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Gun violenceSchool “lockdowns” in response to gun violence: It’s become almost a daily occurrence in the U.S. Indeed, school gun violence incidents have gotten so absurdly commonplace that many of us don’t even blink an eye as the latest red-letter alert crawls across our computer or TV screens. As I write this, two more such lockdowns are underway — at Yale University in Connecticut and here in North Carolina at Vance-Granville Community College.  Talk about evidence that this madness is an equal opportunity plague.

It’s gotten so bad that it probably won’t be long before we see a news story like the following:

NRA calls for universal lockdown to combat school shootings

In response to the 750th American school shooting in the last six months, the National Rifle Association announced today that it is calling for an immediate, national and permanent lockdown of all schools, businesses and places of worship in the country. Under the NRA proposal, only individuals carrying firearms will be allowed to enter or exit any of the specified facilities. The proposal would make an exception for children under 12 entering and exiting under the protection of an armed parent or guardian.

“We’re just plain tired of people saying the NRA doesn’t care Read More

Buddy Collins

According to an announcement released earlier today, Gov. McCrory has appointed A.L. “Buddy” Collins of Forsyth County to a two-year term on the state Task Force on Safer Schools. According to the release:  “The task force will provide guidance to the Center for Safer Schools and consider future policy and legislative action that is needed to improve school safety in North Carolina.”

The selection of Collins (pictured at left in an image taken from the website of the advocacy group Equality NC) comes as a bit of a surprise given the controversy that swirled around his original nomination to the Board of Education. That nomination, of course, was opposed vehemently by human rights advocates — particularly folks in the LGBT community — because of Collins’ repeated past clashes with advocates over proposed rules to protect LGBT children from bullying while serving on the Forsyth County Board of Education.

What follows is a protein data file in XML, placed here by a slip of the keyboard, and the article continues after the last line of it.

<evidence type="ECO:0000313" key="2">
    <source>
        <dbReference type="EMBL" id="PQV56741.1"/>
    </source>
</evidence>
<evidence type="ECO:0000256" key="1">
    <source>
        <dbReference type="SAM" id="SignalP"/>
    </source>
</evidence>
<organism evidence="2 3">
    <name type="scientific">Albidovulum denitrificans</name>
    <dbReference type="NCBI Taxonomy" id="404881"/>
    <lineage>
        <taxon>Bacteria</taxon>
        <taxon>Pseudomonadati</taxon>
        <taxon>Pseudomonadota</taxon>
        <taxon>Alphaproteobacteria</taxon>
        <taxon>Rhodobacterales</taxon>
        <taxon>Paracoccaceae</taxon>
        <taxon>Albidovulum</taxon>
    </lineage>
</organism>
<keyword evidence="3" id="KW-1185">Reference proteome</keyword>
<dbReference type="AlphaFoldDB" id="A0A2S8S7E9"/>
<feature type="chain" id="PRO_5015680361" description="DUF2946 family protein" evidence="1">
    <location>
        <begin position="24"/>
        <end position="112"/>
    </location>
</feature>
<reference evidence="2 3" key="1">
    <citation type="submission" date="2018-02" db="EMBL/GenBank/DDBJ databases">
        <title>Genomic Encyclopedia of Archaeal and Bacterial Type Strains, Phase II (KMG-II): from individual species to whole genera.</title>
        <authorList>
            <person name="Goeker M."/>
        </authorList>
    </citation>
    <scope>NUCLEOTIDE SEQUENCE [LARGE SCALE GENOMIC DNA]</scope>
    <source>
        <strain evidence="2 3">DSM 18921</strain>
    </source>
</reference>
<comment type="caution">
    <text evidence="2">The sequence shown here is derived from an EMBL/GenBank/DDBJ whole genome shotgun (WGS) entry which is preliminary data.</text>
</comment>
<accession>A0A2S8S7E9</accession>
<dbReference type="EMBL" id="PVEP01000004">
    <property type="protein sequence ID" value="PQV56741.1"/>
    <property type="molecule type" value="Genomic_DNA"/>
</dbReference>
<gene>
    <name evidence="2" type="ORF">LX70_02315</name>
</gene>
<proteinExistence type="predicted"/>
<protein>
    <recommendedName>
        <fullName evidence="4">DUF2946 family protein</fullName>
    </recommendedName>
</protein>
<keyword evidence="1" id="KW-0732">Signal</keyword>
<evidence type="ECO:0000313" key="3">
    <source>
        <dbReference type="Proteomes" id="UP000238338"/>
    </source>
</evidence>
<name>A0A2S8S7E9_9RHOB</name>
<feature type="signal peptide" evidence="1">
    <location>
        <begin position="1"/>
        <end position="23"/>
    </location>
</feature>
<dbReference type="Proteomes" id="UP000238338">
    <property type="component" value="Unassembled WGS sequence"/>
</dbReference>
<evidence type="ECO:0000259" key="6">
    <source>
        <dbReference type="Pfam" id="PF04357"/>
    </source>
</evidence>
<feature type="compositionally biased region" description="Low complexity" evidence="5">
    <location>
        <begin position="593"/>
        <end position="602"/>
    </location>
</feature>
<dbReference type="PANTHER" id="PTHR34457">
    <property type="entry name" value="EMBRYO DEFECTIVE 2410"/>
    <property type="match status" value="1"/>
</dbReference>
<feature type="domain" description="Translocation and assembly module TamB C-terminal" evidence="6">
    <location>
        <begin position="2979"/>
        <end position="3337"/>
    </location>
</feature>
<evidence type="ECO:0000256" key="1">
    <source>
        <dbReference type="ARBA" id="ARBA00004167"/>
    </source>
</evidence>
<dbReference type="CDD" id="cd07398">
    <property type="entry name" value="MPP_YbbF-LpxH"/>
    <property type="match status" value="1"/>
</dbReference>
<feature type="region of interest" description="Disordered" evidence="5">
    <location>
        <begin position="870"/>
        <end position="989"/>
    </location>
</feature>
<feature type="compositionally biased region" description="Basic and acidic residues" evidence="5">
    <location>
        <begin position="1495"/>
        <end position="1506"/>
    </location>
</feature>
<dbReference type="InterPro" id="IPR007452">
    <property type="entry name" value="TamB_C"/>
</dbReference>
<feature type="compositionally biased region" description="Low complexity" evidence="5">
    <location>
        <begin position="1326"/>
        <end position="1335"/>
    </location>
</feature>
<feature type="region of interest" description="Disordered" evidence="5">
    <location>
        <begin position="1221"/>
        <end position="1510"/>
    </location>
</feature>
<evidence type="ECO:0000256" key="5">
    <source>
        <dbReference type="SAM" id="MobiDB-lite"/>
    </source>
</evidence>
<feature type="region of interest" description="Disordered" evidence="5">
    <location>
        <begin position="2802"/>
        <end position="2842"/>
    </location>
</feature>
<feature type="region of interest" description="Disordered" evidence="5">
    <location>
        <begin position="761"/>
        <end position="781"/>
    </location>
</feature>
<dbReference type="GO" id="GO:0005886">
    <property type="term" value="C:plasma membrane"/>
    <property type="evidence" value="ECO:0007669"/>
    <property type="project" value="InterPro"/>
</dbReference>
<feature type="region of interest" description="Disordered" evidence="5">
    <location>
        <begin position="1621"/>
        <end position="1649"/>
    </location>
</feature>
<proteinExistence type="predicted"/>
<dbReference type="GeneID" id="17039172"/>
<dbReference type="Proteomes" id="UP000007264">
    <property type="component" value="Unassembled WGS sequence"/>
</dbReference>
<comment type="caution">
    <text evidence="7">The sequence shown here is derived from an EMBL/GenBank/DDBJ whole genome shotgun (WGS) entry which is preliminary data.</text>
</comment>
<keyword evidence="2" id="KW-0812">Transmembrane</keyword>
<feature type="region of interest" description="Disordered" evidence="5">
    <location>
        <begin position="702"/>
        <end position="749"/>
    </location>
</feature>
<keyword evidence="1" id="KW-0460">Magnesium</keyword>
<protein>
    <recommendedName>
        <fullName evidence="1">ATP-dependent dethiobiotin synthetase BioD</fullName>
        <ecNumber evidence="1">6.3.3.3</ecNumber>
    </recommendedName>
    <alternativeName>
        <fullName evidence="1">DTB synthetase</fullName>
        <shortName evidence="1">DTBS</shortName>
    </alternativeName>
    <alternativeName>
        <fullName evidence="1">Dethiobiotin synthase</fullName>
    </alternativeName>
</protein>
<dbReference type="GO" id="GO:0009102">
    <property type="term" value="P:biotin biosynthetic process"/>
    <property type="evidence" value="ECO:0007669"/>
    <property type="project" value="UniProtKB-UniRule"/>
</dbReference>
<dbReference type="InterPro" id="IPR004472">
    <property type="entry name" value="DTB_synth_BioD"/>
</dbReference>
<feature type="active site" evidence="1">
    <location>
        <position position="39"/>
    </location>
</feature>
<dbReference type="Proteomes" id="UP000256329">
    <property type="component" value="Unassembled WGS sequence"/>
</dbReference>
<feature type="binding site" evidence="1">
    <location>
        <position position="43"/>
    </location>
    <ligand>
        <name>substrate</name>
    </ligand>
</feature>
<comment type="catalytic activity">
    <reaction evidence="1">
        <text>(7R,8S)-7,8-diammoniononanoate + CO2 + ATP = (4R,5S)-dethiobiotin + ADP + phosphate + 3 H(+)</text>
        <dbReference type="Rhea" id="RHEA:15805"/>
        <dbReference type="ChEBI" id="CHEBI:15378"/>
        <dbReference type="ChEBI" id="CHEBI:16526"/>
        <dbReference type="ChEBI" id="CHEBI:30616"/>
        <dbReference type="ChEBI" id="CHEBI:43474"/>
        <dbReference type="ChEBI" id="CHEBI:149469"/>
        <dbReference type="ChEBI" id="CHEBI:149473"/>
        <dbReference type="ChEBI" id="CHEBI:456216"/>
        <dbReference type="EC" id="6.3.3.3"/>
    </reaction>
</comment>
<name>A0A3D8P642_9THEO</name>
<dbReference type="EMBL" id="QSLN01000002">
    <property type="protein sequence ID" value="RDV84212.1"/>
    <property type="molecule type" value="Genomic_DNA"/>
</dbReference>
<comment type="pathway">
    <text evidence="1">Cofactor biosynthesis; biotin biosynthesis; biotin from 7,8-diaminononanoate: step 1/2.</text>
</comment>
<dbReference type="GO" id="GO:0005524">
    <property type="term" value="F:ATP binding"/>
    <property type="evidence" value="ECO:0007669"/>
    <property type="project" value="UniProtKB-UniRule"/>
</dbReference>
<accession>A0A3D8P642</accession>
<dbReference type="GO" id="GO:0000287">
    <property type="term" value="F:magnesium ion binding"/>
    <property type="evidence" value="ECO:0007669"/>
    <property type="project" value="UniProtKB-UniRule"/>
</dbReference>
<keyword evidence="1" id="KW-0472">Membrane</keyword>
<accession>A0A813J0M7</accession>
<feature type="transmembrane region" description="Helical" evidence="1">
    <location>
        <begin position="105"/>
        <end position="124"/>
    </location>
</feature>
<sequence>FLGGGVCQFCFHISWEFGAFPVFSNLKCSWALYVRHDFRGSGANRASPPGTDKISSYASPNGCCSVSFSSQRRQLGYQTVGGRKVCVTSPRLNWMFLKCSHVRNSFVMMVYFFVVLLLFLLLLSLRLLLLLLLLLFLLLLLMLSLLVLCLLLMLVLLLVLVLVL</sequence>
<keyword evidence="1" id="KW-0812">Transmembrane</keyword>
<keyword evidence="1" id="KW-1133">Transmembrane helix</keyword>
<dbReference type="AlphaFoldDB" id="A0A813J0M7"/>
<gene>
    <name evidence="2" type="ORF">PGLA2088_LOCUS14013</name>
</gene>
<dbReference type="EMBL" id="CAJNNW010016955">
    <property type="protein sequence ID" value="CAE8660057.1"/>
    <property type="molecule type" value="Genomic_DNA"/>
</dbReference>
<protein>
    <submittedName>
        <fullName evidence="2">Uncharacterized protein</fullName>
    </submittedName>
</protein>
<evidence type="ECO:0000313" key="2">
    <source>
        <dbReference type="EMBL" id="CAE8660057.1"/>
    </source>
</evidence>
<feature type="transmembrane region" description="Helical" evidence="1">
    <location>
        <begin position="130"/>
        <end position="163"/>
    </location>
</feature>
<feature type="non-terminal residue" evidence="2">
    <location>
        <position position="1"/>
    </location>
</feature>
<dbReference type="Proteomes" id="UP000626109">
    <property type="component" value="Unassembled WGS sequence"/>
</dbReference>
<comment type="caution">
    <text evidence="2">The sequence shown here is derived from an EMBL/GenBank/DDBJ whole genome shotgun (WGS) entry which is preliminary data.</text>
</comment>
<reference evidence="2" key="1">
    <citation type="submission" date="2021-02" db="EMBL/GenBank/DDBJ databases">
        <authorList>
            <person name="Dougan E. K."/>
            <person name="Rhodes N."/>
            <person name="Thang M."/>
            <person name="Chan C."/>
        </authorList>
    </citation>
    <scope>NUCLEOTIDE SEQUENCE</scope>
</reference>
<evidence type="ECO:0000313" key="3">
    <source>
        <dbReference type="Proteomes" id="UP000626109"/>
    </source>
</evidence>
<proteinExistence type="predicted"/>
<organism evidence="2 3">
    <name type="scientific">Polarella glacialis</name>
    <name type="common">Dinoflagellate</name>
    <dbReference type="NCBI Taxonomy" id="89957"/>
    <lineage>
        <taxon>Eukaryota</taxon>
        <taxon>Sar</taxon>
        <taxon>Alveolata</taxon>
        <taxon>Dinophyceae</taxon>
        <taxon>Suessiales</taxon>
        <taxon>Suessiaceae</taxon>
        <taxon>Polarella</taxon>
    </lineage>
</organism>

That controversy led Equality NC to detail a list of half-dozen objectionable acts by Collins and to call for Gov. McCrory to reconsider Collins’ nomination — an act he apparently never took.

Today’s appointment is rendered all the more interesting (and even ironic) by the fact that the Governor’s new “comprehensive plan” to make schools safer specifically mentions bullying at least 30 times.  

 

Tonight, the Wake County Board of Education will hear recommendations to make its schools safer—however, the task force put together in the aftermath of the Newtown school shootings to develop the safety recommendations did not make school policing one of its areas of consideration, according to Jason Langberg, an attorney for Advocates for Children’s Services and a task force member.

School resources officers (commonly known as SROs) are armed, certified law enforcement officers that are a common fixture in Wake County schools. They are employed by local police departments and the Wake County Sheriff’s Department. Funding for SROs comes from a variety of sources, including local, state and federal funds and grant programs, as well as a special state level fund that is intended to support any school safety measures, not just SROs.

While some contend that the presence of SROs make a school safer, others say that the opposite is frequently the case. Typically, SROs are trained in dealing with criminal actions and not how to handle children’s issues.

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Rep. Bobbie Richardson just told NC Policy Watch that she plans to remove her name from a bill that she filed with other House lawmakers yesterday that would allow school personnel to carry stun guns in schools and provide training for their use.

Reps. Riddell, Saine, and Richardson filed HB 987, “Emergency Stun Gun Use by School Personnel,” which would allow schools “to adopt rules and policies authorizing certain school employees to possess and carry certain weapons on educational property.”

Upon a careful review of the bill’s language, Richardson became worried that the bill could be interpreted to allow schools to require teachers or other school personnel to carry not just stun guns, but other weapons, including firearms.

The bill also provides $200,000 for LEAs, regional schools and charter schools to purchase stun guns for their employees.

Reps. Riddell and Saine could not be reached for comment regarding the bill.

This morning the House Education Committee took up HB 452, the 2013 School Safety Act. Rep. Holloway, co-sponsor of the bipartisan bill, hailed it as the most comprehensive school safety legislation in the country since the Newtown tragedy.

The bill would enact numerous provisions with regard to how schools plan for and mitigate acts of violence. Ten million dollars in both 2013-14 and again in 2014-15 would be appropriated to LEAs as grant money to provide more school resources officers (SROs) and their training in elementary and middle schools—but the money must be matched locally. For every $1 that the LEA directs toward increased SROs and their training, the state would match the LEA $2. Read More